The first ten pages

Female writer drinking cup of coffee top view of female hands holding cup of coffee above pencils and paper on work desk retro toned image.

Yesterday I had coffee with my immensely good-natured friend, the writer Renee Mihulka, to discuss the first ten pages of our middle grade fiction books. We are both attending the KIDLIT festival in May at the Victorian state library, and have elected to submit the first ten pages of our books to a publisher for some feedback. We’ll receive written feedback in a fifteen minute session. Gold!

So, naturally, our ten pages have to be the most sparkling, eloquent, page-turning, engaging, meaningful, action-packed pages of our manuscript. And as publishers, editors and agents usually request the first section of a manuscript, it makes sense to work on our first ten pages. But do you know what the first ten pages of a book must do? Let me tell you – you will never think lightly of a first chapter again!

The beginning of a book must:

  • introduce the likeable yet vulnerable yet courageous protagonist whose need for the love of her life/a community to belong to/a meaningful life/a reunion with his estranged father must be subtly communicated
  • briefly ground the story in a setting yet not bore the reader with long nineteenth-century-like scenic descriptions
  • set up the opposing force or antagonist – the boss’ wife or the destructive avalanche or the jealous sister or the dragon in the cave
  • start in the middle of the action – no lengthy explanations of the history of the protagonist’s family, please
  • have a killer opening sentence to hook readers – It was the best of times, it was the worst of times from Charles Dickens. Or perhaps – Ava fell in love the night the Nazis first showed their true faces to the world (‘The beast’s garden’ by Kate Forsyth. Or how about – I don’t know how I died (‘In the quiet’ by Eliza Henry Jones. Or – On the day of the miracle, Isabel was kneeling at the cliff’s edge, tending the small, newly made driftwood cross (‘The light between oceans’ by M. L. Stedman).

Hooked by Les Edgerton and Writing the heart of your story by C.S. Lakin contain lots of relevant, helpful information to help writers begin well.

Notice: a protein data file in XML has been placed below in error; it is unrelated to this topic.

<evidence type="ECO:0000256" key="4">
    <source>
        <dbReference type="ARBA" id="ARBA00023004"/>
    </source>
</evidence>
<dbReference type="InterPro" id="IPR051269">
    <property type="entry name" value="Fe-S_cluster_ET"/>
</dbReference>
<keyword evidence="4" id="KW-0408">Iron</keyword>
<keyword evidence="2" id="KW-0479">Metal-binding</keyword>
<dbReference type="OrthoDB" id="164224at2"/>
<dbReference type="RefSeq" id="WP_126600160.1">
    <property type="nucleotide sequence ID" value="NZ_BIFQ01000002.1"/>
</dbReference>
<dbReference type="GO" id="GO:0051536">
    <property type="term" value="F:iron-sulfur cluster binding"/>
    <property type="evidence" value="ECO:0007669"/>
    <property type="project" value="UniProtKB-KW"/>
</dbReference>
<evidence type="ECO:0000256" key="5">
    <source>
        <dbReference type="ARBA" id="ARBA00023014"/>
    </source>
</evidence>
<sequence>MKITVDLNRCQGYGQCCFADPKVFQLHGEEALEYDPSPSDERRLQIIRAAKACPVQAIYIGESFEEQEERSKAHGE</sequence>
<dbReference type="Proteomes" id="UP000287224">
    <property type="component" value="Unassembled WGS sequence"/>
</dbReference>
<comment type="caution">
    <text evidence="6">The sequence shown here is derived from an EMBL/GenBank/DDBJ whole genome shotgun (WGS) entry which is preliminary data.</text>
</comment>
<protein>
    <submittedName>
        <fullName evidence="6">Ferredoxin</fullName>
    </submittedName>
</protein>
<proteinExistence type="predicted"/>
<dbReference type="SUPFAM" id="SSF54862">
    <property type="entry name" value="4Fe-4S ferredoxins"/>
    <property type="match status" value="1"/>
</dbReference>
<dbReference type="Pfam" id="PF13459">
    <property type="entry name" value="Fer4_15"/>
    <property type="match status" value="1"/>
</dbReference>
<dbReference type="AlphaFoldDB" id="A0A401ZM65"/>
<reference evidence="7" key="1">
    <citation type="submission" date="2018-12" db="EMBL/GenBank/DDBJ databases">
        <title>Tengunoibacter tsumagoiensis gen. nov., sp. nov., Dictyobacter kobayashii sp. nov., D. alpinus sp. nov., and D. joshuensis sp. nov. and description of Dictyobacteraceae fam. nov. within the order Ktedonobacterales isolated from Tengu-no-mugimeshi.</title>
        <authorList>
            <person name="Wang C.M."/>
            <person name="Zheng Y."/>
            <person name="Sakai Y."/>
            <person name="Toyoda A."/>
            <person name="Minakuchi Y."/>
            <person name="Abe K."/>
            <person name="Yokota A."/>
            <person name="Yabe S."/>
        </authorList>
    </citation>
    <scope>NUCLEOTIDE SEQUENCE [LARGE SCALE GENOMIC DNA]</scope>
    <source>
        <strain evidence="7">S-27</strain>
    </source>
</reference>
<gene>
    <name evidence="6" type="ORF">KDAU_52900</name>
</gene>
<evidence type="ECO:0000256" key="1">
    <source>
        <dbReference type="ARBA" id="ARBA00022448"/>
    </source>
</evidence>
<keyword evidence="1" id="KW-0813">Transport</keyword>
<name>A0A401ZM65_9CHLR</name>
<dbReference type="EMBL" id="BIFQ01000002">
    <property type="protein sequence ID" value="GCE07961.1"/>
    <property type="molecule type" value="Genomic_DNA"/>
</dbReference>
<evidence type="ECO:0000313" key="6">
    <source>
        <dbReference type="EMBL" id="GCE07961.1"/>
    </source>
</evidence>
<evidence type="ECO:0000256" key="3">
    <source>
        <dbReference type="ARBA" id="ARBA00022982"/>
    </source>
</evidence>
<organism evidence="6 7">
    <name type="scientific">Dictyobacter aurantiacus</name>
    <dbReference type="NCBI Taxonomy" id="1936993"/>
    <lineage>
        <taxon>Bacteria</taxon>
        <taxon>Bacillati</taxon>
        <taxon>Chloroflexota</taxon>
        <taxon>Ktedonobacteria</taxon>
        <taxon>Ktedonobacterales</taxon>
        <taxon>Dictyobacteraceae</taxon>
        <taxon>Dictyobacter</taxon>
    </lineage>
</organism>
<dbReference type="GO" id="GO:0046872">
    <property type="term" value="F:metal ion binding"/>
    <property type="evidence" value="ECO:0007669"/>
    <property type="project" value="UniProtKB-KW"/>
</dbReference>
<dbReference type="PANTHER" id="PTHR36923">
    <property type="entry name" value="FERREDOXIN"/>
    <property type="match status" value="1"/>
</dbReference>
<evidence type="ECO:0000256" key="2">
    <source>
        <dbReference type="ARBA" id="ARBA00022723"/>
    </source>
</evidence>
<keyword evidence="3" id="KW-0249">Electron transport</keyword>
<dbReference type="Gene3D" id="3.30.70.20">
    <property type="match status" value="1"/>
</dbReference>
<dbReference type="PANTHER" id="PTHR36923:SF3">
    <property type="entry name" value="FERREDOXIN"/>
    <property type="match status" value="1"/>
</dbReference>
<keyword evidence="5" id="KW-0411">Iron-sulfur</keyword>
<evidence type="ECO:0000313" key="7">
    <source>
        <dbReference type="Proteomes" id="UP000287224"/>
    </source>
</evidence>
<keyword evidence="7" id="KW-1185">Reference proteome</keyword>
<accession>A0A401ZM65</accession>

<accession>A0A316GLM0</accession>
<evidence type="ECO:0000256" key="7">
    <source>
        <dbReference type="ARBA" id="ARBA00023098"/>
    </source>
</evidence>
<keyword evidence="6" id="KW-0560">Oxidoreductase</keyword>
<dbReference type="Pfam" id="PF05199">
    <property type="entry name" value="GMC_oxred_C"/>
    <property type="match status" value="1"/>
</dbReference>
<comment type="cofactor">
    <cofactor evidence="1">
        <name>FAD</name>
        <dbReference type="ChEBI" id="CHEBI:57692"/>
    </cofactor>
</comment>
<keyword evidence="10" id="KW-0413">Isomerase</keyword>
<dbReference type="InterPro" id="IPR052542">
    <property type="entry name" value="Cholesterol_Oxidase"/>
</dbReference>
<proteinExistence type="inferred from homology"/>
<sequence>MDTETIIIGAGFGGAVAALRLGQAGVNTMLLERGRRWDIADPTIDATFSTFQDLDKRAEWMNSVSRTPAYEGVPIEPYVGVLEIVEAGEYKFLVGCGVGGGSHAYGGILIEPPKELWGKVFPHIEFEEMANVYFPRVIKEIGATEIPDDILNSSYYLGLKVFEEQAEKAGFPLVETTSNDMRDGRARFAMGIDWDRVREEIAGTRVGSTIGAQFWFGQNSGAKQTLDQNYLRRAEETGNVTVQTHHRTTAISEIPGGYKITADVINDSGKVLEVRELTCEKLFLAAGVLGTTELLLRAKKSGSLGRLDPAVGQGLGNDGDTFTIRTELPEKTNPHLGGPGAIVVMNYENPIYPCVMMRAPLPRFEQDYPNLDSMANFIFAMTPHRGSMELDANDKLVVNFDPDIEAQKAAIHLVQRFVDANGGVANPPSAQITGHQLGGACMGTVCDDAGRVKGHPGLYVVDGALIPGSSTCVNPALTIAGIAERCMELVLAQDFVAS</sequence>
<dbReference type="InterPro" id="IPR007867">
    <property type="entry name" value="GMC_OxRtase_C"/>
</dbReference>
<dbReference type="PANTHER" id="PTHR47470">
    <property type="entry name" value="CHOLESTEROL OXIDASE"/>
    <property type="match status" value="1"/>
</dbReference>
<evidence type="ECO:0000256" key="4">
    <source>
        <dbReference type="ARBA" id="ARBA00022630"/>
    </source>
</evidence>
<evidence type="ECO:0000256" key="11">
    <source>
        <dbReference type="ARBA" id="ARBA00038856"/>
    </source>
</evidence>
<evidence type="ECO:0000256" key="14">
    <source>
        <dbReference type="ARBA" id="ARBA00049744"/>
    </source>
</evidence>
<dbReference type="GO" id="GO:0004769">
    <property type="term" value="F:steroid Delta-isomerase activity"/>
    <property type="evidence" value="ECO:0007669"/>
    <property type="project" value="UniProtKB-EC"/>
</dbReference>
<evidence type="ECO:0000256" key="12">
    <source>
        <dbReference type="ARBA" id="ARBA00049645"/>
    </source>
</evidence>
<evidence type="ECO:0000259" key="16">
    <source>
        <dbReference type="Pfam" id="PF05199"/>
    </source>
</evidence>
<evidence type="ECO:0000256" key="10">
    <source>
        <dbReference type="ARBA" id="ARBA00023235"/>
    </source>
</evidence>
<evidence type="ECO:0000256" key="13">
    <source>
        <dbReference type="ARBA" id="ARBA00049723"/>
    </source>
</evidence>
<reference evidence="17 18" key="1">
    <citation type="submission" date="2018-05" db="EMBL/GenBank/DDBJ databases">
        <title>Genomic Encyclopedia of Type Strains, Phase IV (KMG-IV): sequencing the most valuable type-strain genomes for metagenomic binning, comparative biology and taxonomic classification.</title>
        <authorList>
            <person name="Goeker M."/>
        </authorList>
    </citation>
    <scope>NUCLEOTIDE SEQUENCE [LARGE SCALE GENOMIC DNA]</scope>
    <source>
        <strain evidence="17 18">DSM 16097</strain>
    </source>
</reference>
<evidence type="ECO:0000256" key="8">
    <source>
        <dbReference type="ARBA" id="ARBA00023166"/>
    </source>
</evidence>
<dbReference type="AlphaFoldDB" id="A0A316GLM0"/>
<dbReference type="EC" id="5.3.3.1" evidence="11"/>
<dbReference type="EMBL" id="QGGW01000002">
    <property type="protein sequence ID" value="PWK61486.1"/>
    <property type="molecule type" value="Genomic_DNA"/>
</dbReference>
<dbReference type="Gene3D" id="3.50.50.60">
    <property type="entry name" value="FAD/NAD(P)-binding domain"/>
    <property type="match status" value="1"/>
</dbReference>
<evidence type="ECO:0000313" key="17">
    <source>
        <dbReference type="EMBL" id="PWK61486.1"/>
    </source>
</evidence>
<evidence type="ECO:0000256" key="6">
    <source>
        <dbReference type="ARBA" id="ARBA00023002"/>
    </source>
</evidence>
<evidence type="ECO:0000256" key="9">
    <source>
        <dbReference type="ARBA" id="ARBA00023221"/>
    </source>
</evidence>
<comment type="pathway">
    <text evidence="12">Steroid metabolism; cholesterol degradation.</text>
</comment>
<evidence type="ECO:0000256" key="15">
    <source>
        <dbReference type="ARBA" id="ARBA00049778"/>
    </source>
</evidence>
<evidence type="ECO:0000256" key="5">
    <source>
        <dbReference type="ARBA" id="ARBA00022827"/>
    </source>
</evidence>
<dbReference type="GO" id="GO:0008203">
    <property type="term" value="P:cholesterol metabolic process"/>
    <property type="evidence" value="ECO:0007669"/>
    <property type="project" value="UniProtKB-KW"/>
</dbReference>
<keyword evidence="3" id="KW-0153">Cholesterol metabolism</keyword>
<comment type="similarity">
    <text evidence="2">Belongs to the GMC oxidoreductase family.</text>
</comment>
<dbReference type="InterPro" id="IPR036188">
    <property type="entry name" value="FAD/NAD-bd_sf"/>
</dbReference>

Renee and I dissected each other’s work, cutting the dross, ticking our checklists, questioning every word and whether it had earned its place in the first ten pages. Renee pointed out that I like to say the same thing, in the same paragraph, in three slightly different ways. (But I have to make sure my readers really understand my point! I mean, they have to understand it! Let me check they’ve really understood it!) I tried to argue my way into keeping one fragment of a sentence because I wrote it with Mr 13 in mind. But my readers won’t care about Mr 13, and the fragment wasn’t consistent with how my protagonist speaks. Deleted – you were right, Renee.

I have been flicking through my books, both adult and children’s, rereading the first chapter. I loved The light between oceans, The beast’s garden,Ā When you reach me by Rebecca Stead. It’s hard to stop immersing myself in the story and be analytical instead, but when I realise I’ve escaped into a story, that’s when I know I need to analyse it because it’s that good.

Which books have you read which had you hooked at the first chapter? I’d be grateful for some more books to add to my research pile.

12 comments

  1. What a huge brief. I am a reader not an author so I immerse myself in the book without thinking why I am engaged. Next book I will critically examine first ten pages.

    Good luck to you and Renee.

    Terri.

  2. Great to have a second pair of eyes. Also the ability to take the advice given. After all it’s your creation and you do want to hold onto those words. Good luck girls.

  3. Two great first sentences from books I read last year – ‘My heart fell out on a spring morning – the kind that rose coolly in the east and set brightly in the west.’ from The Paper House by Anna Sparho Ryan, and from Magda szubanski’ autobiography, ‘If you had met my father you would never, not for an instant, have thought he was an assassin.’

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